A highest rating in only one speciality in a big New York hospital? It appears to be "high performing" on just heart failure issues, and only based on survival rates, which is commendable. But there's also the below-average rating it got for knee surgery, as well as the large number of average ratings it got, and the even larger number of no ratings at all, which has to be a red flag.

It also got a "fewer than average" rating for timely immunizations against seasonal flu, which might just be linked to why it sees so many contagious disease cases.

Most troubling was the rating it got for "patient experience," displaying a rock-bottom rating of one out of five stars on all fronts, including cleanliness, with only a single exception for physician communication, for which it got two stars. U.S. News says that that atrocious detail doesn't figure in its rankings for determining top hospitals — if it did, it's unlikely Jacobi would be ranked among the tops. Sixty Minutes didn't ask about that and whether such patient experiences might be related to management issues with could also include bad supply management.

The doctor quoted was a general surgeon, and while he came off as generally credible until he started blaming Trump, but the CBS report didn't clarify whether he was on the front lines of infectious disease treatment or not. The nurse came off as an activist, and a less-than-credible medical person based on her multiple ear piercings, she was the loudest Trump-blamer, but may well have had a longstanding history of union activism against the hospital and was not letting this crisis go to waste. Her claims about how all other countries (is she thinking of Italy? Spain? U.K.?) have all the personal equipment they need is probably ignorance-based, but 60 Minutes knew the truth of that one and ran with her low-information nonsense anyway.

In any case, the condition of the hospital is germane to the issue, because both medical people quoted blamed the issue on Trump instead of the mismanagement and failure to plan of their own hospital (which probably pleased their bosses), and 60 Minutes asked no questions. 

The whole thing - the hospital shortages, the hospital's inability to get what they needed from other hospitals, and the depleted national medical stockpile, was simply blamed on Trump. 

The left-wing Atlantic Monthly's Olga Khazan, debunked this good a few days ago, putting out an excellent piece filled with hard facts, and credible sources on what the national medical stockpile is, how it's supposed to be used, and why it's depleted of personal protective equipment:

Start with this:

But the stockpile was never intended to be the nation's great savior. It wasn't supposed to provide all of the nation's medical-supply needs for a multi-month pandemic. Congress never doled out enough money for it to do so. Instead, the officials who monitored the national stockpile were hopeful that hospitals were making their own stockpiles. But to save money, they largely weren't. In that context, the skimpy mask supply in the Strategic National Stockpile is not the thing that derailed the American response to COVID-19. Rather, it's one of a series of planning failures that created the crisis we're in today.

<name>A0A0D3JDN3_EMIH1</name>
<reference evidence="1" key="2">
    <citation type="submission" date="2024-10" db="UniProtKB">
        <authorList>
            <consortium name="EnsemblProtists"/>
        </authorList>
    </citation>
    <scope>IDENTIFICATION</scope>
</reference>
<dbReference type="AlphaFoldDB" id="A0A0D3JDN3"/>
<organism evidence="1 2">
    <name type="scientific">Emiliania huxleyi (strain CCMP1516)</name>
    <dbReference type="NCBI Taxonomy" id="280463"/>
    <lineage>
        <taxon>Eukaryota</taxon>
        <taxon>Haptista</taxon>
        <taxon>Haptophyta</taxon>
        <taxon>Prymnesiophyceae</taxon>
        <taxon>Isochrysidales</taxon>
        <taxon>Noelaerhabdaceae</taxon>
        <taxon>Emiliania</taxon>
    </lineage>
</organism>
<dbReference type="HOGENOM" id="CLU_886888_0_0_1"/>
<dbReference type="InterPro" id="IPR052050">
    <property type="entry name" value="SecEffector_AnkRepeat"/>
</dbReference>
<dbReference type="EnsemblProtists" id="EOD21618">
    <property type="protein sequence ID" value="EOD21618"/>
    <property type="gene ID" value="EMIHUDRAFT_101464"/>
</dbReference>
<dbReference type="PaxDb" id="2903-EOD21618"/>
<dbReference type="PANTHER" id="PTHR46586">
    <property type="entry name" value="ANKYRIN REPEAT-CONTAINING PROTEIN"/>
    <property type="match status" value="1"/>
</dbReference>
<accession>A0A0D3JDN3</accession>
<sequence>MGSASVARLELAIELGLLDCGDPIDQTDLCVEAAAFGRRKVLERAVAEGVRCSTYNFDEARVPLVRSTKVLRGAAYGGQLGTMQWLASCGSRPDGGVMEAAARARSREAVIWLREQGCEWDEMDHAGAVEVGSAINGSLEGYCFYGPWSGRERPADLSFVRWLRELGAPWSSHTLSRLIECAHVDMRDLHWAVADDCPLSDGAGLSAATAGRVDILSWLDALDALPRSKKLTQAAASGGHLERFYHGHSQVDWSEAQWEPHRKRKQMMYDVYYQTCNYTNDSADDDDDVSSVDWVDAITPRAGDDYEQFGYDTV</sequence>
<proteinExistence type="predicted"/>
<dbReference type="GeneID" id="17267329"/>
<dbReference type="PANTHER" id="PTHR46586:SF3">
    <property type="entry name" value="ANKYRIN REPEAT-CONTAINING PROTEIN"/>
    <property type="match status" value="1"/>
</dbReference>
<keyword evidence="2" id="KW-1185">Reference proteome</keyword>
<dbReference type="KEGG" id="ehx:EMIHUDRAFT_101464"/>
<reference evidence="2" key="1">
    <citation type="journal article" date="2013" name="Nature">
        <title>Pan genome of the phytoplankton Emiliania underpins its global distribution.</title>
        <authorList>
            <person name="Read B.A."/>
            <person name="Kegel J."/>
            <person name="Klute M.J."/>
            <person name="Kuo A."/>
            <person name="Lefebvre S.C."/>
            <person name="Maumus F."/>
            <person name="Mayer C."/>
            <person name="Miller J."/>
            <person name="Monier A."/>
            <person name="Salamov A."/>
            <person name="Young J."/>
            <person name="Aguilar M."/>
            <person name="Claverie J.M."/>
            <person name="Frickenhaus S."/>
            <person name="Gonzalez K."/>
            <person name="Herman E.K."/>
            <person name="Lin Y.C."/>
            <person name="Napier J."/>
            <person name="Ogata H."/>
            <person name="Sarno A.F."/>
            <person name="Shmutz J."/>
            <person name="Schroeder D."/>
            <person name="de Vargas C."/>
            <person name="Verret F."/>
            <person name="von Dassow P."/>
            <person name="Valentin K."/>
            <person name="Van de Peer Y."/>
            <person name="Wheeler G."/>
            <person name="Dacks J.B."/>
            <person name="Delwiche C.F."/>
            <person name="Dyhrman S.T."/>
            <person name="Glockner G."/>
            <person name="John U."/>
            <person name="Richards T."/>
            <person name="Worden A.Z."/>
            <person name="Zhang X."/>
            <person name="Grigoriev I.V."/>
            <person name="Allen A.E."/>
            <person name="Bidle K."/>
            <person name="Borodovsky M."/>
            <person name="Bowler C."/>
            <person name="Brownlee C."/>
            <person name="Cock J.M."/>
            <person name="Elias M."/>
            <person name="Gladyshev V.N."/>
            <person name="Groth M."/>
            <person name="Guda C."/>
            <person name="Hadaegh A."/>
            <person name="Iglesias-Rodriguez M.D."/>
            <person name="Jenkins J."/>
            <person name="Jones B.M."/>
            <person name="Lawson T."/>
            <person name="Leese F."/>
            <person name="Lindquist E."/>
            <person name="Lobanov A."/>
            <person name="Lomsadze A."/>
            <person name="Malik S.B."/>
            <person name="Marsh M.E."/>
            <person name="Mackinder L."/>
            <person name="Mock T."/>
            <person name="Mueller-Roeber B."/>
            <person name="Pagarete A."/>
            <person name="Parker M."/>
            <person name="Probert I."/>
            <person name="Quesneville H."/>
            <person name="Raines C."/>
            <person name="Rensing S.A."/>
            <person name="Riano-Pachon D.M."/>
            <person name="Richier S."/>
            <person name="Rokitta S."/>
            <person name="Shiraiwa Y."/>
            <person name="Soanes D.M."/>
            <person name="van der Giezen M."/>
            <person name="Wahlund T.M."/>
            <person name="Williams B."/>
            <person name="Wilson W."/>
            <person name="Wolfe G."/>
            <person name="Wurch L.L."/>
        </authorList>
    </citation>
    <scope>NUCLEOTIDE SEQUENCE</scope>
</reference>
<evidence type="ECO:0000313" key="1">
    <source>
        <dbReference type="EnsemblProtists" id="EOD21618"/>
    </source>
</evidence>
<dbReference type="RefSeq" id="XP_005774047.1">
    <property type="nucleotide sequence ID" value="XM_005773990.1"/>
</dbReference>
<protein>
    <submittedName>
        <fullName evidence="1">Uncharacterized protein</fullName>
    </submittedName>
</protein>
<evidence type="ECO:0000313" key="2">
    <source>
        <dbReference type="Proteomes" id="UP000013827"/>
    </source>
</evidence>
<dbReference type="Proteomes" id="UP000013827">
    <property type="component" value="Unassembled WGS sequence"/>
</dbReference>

Just like everything else in the government, the Strategic National Stockpile is funded through congressional appropriations. That means there's a limited amount of money to be spent, and the people in charge of the stockpile have to decide how to spend it. Officials bought millions of N95 masks and other flu-type preparations with supplemental congressional funding that trickled in from 2005 to 2007, says Greg Burel, who was the director of the stockpile from 2007 until January 2020. But then that supplemental money dried up.

Maybe House Speaker Nancy Pelosi, who ultimately decides appropriations, should be answering a few questions. Not a chance of course, with 60 Minutes.

The China factor, and the fact that China had a monopoly on mask manufacture and was using it to not sell masks, was also cited, just as the hapless Peter Navarro did when he tried to explain the matter to 60 Minutes.

There's also this:

Still, the fundamental mission of the stockpile remained the same: A stopgap, not a safety net. Jared Kushner drew opprobrium last week for appearing to say that the states were on their own when it comes to medical supplies. "The notion of the federal stockpile was, it's supposed to be our stockpile. It's not supposed to be states' stockpiles that they then use," he said.

Although Kushner's wording was undeniably inartful, the former stockpile directors said he sort of has a point. "Kushner doesn't know exactly how to phrase it, but the stockpile was never designed to be for everybody all at once, anything that you might need for as long as you need," Levy said.

The stockpile, Burel and Levy told me, was never meant to provide masks for the entire nation for months at a time. The idea was instead that hospitals and states would create their own stockpiles, and under extenuating circumstances—when they ran out of supplies, or if they were incapacitated for some reason—they could fall back on the national stockpile.

Sixty Minutes has converted what's essentially a hospital failure into a federal obligation to subsidize the hospital's poor planning.

It was a dishonest as heck report that revolved solely around blaming Trump. How happy the hospital mismanagers and out-the-door inside crowd must have been to have read about this — do whatever you want and blame Trump. The rest of us can only see a lot of dishonest journalism, creating quite a tapestry pattern of error, and a growing credibility problem for CBS, as this nonsense keeps happening, again, and again, and again.

Photo illustration by Monica Showalter with use of Pixabay public domain sources.